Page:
Just Stick With It

Posted by Elliott Connie - January 11, 2020 - Solution Focused Therapy - No Comments

People ask me all of the time about mastering the Solution Focused Approach and how they can do so in their work. I know they think there is some magic secret that will unlock their skills once they discover it. The truth is much simpler, and in this video one of the best Solution Focused clinicians shares exactly what is needed (and it’s so simple it’ll surprise you)


Elliott:              Okay, so I’ve talked to you guys
forever and ever and ever about the art of asking questions and asking Solution
Focused Brief Therapy questions being a skill and a craft and things you have
to get better at. And kind of what started me on that journey is meeting a man
named Chris Iveson early on in my learning about Solution Focused Brief
Therapy. It’s been important for me because it helped me understand Solution
Focused Brief Therapy beyond just as a theory, but moving towards like a craft
and a skill and something that needed to build my skill set I had to get better
at doing. And that was a significant shift in my work. So I thought it’d be
really cool to have Chris join me and help me to explain what he thinks are the
important things and what he thinks you need to do to be able to get really
good at asking Solution Focused questions in your sessions that are more likely
to help the client create change and move their lives towards a desired
outcome. So Chris, explain to people what it is that you think helps people
master this art of asking questions?

Chris:                Sticking at it would be probably
the biggest thing because when you’re starting out, you don’t feel very
confident. And when things don’t work, you are prone to giving up. So I was going
to give up, ooh, probably in my seventh or eighth week of learning this with my
two colleagues, Evan George and Harvey Ratner. We taught ourselves how to do it
mainly from Steve de Shazers book ‘Clues’. And at that time, like in the 1980s,
we worked largely through exceptions, exploring exceptions. And I found myself
working with an agoraphobic woman who there seemed to be no exceptions to her
problem, and I was going to give up but Harvey and Evan, said I couldn’t get up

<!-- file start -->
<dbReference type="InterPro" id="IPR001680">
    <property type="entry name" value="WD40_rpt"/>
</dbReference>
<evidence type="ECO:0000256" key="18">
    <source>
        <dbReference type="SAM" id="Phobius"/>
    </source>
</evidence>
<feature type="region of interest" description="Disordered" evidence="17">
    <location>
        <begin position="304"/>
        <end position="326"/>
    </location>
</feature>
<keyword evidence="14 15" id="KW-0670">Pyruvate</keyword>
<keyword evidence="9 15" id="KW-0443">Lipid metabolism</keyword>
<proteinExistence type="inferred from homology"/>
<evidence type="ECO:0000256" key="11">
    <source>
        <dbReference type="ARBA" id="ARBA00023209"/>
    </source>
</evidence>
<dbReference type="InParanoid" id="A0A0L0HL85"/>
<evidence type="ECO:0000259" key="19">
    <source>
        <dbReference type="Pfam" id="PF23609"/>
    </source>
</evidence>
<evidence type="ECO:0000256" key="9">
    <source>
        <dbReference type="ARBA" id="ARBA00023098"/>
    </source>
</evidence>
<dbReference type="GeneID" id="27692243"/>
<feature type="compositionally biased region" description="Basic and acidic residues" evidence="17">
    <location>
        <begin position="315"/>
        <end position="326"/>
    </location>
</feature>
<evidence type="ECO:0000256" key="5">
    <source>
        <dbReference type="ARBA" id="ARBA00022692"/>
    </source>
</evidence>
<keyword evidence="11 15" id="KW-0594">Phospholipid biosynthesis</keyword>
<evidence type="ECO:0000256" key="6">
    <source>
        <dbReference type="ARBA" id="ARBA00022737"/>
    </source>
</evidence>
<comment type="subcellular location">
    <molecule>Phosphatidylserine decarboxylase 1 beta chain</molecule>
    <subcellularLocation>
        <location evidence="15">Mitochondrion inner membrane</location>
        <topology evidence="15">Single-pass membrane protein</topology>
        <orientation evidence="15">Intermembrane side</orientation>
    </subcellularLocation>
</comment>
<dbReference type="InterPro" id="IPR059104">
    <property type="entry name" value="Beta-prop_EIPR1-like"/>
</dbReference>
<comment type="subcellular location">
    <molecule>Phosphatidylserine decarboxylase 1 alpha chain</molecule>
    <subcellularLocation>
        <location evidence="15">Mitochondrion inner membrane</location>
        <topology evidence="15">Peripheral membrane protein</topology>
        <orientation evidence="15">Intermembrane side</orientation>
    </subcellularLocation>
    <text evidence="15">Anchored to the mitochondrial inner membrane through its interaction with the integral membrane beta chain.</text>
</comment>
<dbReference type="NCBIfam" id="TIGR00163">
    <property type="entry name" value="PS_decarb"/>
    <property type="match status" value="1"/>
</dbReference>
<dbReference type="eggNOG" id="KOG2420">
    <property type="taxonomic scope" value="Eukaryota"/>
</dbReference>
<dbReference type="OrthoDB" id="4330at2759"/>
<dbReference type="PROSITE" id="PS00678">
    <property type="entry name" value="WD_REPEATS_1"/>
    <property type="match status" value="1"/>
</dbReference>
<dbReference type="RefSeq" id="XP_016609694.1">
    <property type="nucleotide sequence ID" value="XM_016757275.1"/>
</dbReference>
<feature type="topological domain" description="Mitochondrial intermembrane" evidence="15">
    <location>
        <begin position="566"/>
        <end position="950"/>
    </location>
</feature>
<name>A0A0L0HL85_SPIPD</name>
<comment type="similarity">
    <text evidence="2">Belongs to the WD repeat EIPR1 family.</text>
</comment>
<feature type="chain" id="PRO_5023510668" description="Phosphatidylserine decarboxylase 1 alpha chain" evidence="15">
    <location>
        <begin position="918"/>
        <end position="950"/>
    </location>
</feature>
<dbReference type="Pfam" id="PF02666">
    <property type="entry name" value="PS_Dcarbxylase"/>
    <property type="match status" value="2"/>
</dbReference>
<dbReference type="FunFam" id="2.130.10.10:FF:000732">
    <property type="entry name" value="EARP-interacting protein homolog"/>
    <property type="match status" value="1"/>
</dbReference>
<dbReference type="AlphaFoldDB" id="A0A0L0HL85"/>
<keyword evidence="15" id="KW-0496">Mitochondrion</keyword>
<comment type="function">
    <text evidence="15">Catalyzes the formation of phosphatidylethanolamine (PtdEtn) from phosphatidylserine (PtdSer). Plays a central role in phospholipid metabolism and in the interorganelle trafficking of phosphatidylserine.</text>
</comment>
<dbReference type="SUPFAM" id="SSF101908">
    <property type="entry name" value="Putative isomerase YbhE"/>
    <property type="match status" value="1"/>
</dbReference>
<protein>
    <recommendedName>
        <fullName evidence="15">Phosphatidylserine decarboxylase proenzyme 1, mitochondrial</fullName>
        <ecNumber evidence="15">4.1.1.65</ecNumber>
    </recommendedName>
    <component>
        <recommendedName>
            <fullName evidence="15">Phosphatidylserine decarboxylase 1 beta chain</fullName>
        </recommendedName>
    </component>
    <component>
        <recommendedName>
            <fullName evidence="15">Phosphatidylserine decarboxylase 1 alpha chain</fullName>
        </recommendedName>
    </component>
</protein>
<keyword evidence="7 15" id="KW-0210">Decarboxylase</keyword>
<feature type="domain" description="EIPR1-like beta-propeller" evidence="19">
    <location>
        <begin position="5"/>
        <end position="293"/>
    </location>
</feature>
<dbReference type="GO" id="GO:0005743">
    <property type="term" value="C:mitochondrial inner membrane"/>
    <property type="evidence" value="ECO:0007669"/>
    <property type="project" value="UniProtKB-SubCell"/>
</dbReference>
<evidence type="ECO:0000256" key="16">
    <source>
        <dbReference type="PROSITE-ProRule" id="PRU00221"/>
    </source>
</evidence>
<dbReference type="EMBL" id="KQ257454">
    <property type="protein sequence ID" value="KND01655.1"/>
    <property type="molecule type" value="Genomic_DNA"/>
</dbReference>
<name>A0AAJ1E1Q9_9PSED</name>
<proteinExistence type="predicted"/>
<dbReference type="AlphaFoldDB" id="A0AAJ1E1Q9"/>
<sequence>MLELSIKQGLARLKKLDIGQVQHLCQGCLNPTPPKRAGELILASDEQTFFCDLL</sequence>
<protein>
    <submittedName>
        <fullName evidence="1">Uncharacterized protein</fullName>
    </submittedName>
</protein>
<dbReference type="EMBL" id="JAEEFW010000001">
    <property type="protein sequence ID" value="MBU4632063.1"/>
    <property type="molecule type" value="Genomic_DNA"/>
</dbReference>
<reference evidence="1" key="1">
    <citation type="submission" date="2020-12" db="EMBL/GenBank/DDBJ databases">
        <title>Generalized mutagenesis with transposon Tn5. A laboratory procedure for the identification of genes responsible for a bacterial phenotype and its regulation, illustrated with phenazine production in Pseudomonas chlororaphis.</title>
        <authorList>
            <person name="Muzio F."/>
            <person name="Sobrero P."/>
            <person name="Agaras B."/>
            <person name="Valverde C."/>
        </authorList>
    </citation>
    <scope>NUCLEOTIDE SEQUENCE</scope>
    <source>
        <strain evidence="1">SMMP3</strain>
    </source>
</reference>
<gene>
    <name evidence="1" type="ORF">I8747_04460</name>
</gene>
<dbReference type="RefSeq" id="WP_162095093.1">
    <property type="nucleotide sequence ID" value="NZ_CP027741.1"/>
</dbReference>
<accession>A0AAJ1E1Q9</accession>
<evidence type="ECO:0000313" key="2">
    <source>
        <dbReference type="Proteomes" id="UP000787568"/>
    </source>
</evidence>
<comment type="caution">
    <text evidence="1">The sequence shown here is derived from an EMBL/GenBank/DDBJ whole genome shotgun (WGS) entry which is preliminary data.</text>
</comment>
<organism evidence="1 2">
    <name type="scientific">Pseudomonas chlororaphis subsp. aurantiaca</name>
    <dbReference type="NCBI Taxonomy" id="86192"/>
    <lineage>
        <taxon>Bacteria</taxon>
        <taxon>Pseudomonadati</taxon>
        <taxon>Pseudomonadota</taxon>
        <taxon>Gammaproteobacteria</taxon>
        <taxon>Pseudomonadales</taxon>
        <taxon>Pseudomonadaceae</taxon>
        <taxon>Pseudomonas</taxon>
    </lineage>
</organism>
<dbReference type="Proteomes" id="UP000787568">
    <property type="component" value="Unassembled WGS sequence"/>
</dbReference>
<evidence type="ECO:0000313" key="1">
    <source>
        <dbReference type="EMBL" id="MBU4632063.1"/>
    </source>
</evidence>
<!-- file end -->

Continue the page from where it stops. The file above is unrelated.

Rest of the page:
and they made me see this woman again and, surprise, surprise, it worked very,
very dramatically. But I might’ve given up if it hadn’t been for my two
colleagues.

Chris:                So one thing is to stick at it,
don’t expect to be brilliant. The other thing is that back then, while I was
definitely not brilliant, but it still worked. It still worked as well as it
does now. I might be a little briefer now, a little smoother sometimes, but I’m
no better in terms of outcome. So sticking at it is crucial. The other thing
that Elliott would have just told you this, and told you this, and told you
this, and told you this, is you have to know or adopted the position, that
clients can get themselves out of the holes that they’re in. You have to
believe that clients can do it. You have to believe that somewhere within them
they have a way-with-all to take the next step in their life towards a better
future. Always talking about taking another, a different step, a slightly
different direction in life towards a better future.

Chris:                You have to believe that people
can do that and to develop that belief, you have to stop grubbing around in
people’s problems, because the more you talk about people’s problems, the more
hopeless you get and the more difficult the whole thing becomes. So just trust
that all clients have resources. And in some ways, the clients that you’re
going to do best with are the ones that are in the most difficulty because
they’re the ones that we’ve got the most to gain. So don’t be afraid of those
clients who have multiple problems. Seek them out. Do this stuff with them.
You’ll be amazed at the outcomes. Elliott what else? What else should I say?
What else do I know that I forgotten that you can remember?

Elliott:              You know Chris, I that’s it! So
there you have it. Who I consider to be the best person in the world doing
this. In fact, the best who’s ever done it. It’s a craft. It’s a skill. You
have to work at it. And the number one thing is to, don’t give up. And remember
that all of you who send me those emails and comments about like, how do you
use this with clients with these really big problems, like Chris would say
exactly what I would say, is sometimes those are the clients that have the most
significant shifts in this approach. So hang in there. Say ‘bye’ Chris. Bye!

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